The signature venue of the 2010 Vancouver Olympic Winter Games, the Richmond Olympic Oval is the first Olympic speed-skating facility ever designed for long-term use. The building spurred the creation of a new urban waterfront neighborhood in Richmond, BC that it continues to nourish and support today.
Historically, indoor long-track facilities that have been built solely to host Olympic speed-skating events have faced significant revenue and operations challenges post-Games because of their size. The Oval is different in that it continues to enrich its community as an everyday sports and wellness center and venue for community events.
The International Association for Sports and Leisure Facilities (IAKS) recognized the ingenuity of the Oval by recognizing it as the only North American facility to receive its All-Time Award. This prestigious honor is bestowed upon the world's best sports facilities every half century.
I don’t think this is anything close to an overstatement. This building has no equal anywhere in the world. No building in Olympic history looks anything like this and will do anything like this.John Furlong CEO, Vancouver Olympic Games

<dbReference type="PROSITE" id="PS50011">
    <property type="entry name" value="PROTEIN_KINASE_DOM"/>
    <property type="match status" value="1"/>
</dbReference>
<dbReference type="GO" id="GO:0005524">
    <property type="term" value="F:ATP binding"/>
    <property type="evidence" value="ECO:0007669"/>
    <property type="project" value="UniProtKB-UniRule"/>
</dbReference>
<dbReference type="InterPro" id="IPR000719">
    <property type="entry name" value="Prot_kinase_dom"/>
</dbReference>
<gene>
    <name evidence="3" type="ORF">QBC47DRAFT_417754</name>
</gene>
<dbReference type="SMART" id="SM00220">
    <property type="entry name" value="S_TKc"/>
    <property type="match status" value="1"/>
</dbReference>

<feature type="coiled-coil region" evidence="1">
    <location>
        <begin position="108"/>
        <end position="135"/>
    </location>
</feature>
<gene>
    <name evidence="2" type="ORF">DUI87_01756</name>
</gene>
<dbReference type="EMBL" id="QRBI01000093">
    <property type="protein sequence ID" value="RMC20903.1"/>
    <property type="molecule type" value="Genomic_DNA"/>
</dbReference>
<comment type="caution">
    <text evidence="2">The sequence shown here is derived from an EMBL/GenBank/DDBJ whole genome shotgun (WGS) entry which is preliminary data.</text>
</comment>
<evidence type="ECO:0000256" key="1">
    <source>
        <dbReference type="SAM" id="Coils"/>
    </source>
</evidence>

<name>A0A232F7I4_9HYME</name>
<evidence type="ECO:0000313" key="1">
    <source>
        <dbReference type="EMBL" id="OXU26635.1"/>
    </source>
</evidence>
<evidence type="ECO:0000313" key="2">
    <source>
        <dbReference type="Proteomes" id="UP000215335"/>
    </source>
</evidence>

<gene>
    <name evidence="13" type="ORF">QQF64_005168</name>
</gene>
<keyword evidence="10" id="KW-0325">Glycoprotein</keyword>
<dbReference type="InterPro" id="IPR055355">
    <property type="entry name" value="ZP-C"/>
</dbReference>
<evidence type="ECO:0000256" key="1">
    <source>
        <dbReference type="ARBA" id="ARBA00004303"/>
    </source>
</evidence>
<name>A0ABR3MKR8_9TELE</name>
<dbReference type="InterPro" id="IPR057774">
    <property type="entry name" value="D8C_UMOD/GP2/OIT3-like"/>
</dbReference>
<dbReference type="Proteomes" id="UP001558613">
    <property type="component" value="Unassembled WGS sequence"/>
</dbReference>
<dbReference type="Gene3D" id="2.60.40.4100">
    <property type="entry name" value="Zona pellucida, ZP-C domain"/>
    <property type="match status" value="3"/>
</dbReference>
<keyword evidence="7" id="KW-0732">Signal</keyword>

During the Olympic Games, the venue offered a 400-meter speed-skating track and 8,000 seats for spectators along with a fitness center, athlete testing area, cardiovascular rehabilitation center, wellness center, sports medicine center and concessions areas. The building was widely referred to as the "crown jewel" of the Games for its iconic design and first-of-its-kind plan for long-term use.
Now, as a regional community recreation center, the dynamic facility offers three floors of flexible space, allowing for combined sports, recreation and community uses simultaneously. It's common to see a hockey game and skating lessons at one end, an international fencing tournament at the other, and numerous other activities unfolding in between: basketball, volleyball, weights, yoga, climbing, ping pong and more.
The Oval’s level of program convertibility and multi-sport use is unprecedented in high-performance sport buildings. The main activity space allows ice sports to co-exist with other sports or community uses simultaneously and the facility can revert to a speed-skating oval as needed.
The building also features one of the largest wood roof spans in the world, spanning six football fields. It was fabricated with wood salvaged from pine beetle-killed forests. Normally, these insects are vital players in the lifecycle of forests. But, with climate change causing the population to explode, millions of acres of pine forests are being destroyed. The building's entire interior ceiling uses this wood.
The roof is just one of numerous sustainable design features the Oval brings to bear, earning LEED Silver and generating operational cost savings across its lifespan.